Convicted fraudster Michael Swann, who defrauded the Otago District Health Board of $16,902,000 over six years while he worked there as an IT specialist, is up for parole after only serving four years of a nine-and-a-half year prison sentence imposed March 2009. He spent almost $11.6 million of the stolen money on boats, flash cars and properties – buying some with suitcases of cash.
In an “extraordinary turn of events” his parole hearing has had to be delayed by the Board because of a threat it received from Swann’s unnamed main parole sponsor, a threat issued in an “extraordinary and inappropriate” letter, according to the Boad.
Board convenor Judge Michael Crosbie said the supporter, who was present for Swann’s parole hearing last Tuesday [14 May], had written to the board since the hearing.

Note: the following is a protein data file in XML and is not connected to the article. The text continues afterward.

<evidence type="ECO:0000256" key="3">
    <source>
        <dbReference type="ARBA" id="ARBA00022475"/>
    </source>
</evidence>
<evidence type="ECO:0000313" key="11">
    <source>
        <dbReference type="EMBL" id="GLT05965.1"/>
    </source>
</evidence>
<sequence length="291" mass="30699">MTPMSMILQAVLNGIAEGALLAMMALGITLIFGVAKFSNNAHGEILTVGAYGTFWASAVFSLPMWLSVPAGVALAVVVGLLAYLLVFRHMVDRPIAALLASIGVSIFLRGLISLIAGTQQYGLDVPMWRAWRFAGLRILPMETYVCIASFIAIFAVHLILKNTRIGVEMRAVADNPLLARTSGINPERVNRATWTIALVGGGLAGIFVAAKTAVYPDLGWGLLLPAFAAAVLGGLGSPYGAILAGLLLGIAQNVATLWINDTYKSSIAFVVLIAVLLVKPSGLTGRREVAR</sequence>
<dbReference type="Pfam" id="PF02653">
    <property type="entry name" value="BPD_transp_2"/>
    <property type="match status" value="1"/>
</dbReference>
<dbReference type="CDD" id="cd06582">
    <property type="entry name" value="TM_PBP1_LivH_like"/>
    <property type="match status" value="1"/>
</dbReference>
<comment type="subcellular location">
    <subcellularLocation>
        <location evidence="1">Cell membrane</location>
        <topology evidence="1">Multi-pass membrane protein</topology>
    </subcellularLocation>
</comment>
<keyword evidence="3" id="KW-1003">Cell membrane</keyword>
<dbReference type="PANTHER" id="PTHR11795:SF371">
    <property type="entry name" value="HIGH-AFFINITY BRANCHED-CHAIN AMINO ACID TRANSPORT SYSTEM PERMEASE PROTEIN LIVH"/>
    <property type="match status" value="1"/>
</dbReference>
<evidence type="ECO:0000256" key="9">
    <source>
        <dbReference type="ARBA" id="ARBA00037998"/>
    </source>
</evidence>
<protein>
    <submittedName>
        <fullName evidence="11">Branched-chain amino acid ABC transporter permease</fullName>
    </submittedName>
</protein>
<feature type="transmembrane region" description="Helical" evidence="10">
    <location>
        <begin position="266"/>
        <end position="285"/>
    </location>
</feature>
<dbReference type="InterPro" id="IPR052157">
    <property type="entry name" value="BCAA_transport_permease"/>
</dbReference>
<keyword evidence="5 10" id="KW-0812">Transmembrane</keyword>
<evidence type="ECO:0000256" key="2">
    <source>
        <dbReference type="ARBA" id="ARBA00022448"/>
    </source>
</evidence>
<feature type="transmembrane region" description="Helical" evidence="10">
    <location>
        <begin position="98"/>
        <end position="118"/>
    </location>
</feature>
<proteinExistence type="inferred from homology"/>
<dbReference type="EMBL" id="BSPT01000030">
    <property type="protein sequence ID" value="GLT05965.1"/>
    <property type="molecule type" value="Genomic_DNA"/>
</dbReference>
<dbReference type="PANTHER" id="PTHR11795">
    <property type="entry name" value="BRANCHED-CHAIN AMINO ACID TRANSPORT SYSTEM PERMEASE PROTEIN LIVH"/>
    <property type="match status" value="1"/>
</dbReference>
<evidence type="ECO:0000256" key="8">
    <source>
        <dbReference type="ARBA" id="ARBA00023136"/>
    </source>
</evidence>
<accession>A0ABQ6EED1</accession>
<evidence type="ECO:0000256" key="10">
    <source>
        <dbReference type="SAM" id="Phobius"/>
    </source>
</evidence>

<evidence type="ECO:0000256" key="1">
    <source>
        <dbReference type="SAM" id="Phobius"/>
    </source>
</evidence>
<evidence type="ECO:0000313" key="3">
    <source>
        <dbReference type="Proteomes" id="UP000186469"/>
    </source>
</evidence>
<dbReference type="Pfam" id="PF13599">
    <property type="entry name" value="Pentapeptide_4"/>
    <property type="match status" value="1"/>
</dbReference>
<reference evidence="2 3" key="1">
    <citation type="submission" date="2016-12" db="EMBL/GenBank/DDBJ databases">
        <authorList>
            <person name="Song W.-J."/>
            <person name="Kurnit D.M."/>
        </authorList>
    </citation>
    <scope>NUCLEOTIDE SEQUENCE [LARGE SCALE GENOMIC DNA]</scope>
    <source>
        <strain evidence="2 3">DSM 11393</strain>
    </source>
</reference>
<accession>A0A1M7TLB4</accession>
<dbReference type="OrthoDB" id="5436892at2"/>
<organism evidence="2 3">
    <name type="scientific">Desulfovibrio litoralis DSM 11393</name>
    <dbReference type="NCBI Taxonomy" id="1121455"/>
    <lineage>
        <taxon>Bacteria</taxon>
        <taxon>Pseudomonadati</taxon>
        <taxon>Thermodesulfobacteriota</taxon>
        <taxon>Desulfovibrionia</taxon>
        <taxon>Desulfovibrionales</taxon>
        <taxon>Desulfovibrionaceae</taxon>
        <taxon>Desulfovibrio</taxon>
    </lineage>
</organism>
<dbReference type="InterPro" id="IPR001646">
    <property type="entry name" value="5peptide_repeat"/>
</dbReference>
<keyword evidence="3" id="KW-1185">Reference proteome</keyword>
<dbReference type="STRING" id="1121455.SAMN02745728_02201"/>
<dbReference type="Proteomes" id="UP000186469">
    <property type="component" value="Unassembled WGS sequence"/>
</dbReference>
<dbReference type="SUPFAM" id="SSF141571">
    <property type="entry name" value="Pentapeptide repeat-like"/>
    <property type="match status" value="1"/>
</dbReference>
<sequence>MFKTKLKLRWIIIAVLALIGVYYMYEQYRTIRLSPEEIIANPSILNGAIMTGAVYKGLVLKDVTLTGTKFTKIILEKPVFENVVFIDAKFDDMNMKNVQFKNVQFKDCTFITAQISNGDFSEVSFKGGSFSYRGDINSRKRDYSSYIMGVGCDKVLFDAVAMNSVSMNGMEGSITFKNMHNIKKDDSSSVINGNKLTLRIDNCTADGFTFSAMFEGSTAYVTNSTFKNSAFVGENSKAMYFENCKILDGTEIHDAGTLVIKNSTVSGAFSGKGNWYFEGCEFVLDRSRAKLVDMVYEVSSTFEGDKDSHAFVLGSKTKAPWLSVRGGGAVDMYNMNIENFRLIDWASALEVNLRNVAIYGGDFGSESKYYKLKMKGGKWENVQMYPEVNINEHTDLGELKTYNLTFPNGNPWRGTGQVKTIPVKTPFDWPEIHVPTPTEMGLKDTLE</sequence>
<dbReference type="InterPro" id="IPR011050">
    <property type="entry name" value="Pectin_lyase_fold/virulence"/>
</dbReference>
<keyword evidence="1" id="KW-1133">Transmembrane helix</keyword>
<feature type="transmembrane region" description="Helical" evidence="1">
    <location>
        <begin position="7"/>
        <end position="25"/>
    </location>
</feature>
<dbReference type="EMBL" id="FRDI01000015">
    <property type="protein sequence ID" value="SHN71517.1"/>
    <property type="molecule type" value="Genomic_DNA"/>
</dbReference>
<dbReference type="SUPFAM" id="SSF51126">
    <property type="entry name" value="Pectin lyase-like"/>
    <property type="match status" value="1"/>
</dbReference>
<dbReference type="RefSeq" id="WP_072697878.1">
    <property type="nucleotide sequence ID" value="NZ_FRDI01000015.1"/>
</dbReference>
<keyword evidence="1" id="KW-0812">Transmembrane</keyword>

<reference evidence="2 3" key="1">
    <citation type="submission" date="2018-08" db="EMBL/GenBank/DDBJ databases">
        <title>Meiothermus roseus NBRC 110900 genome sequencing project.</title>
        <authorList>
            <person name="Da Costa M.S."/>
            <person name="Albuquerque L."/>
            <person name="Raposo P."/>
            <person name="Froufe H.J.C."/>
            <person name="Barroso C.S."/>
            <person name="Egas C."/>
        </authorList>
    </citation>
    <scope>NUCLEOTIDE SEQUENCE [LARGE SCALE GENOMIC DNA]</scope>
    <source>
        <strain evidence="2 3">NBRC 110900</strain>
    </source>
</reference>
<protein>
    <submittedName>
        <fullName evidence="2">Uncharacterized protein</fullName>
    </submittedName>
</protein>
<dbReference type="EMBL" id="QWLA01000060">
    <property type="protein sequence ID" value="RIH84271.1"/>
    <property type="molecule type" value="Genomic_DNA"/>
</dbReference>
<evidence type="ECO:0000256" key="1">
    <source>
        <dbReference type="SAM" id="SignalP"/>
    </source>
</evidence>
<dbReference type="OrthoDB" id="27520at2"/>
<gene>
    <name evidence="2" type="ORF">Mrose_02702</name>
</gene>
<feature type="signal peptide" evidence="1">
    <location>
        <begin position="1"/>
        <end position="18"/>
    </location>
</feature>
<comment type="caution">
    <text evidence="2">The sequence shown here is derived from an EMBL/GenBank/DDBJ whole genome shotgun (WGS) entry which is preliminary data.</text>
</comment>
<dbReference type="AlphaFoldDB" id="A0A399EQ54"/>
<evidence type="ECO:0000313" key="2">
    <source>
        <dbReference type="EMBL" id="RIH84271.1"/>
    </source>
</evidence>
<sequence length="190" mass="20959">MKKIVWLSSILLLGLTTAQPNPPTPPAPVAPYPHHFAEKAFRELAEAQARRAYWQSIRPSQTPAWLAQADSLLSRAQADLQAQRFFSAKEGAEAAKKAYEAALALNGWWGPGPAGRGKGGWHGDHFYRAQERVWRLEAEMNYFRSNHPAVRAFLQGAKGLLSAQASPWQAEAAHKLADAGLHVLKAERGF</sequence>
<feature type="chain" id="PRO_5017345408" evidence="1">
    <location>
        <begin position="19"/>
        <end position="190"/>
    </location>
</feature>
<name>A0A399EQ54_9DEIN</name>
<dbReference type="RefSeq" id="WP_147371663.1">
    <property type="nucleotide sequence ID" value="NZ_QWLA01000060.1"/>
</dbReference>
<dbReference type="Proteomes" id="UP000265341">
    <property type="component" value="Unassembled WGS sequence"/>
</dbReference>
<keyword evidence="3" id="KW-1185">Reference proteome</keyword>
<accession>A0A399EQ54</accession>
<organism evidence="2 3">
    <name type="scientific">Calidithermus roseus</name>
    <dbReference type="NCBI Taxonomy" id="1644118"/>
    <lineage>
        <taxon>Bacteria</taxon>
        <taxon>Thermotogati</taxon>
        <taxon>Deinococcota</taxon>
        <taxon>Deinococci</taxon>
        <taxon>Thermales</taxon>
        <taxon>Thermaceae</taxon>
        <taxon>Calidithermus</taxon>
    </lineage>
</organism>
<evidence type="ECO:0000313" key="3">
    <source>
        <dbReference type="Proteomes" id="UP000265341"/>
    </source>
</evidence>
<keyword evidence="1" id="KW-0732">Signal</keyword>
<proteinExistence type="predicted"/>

The letter contained “a threat to take and fund judicial review proceedings if Mr Swann does not receive an outcome favourable to him”.
Judge Crosbie said it would be wrong to ignore the letter.
“It is both extraordinary and inappropriate for a prisoner or supporter to write a letter … pending a decision,” he said.
Judge Crosbie said Swann had perpetrated a fraud involving “a serious and cynical breach of trust”.
However, the supporter’s letter had objected to the board conducting any analysis of Swann’s risk.
For full story go to:
Parole Delayed for Swann. 8.45 PM, Monday, May 20, 2013
By Matthew Backhouse
Threatening letter delays parole hearing
Story by Wilma McCorkindale.
Fairfax NZ News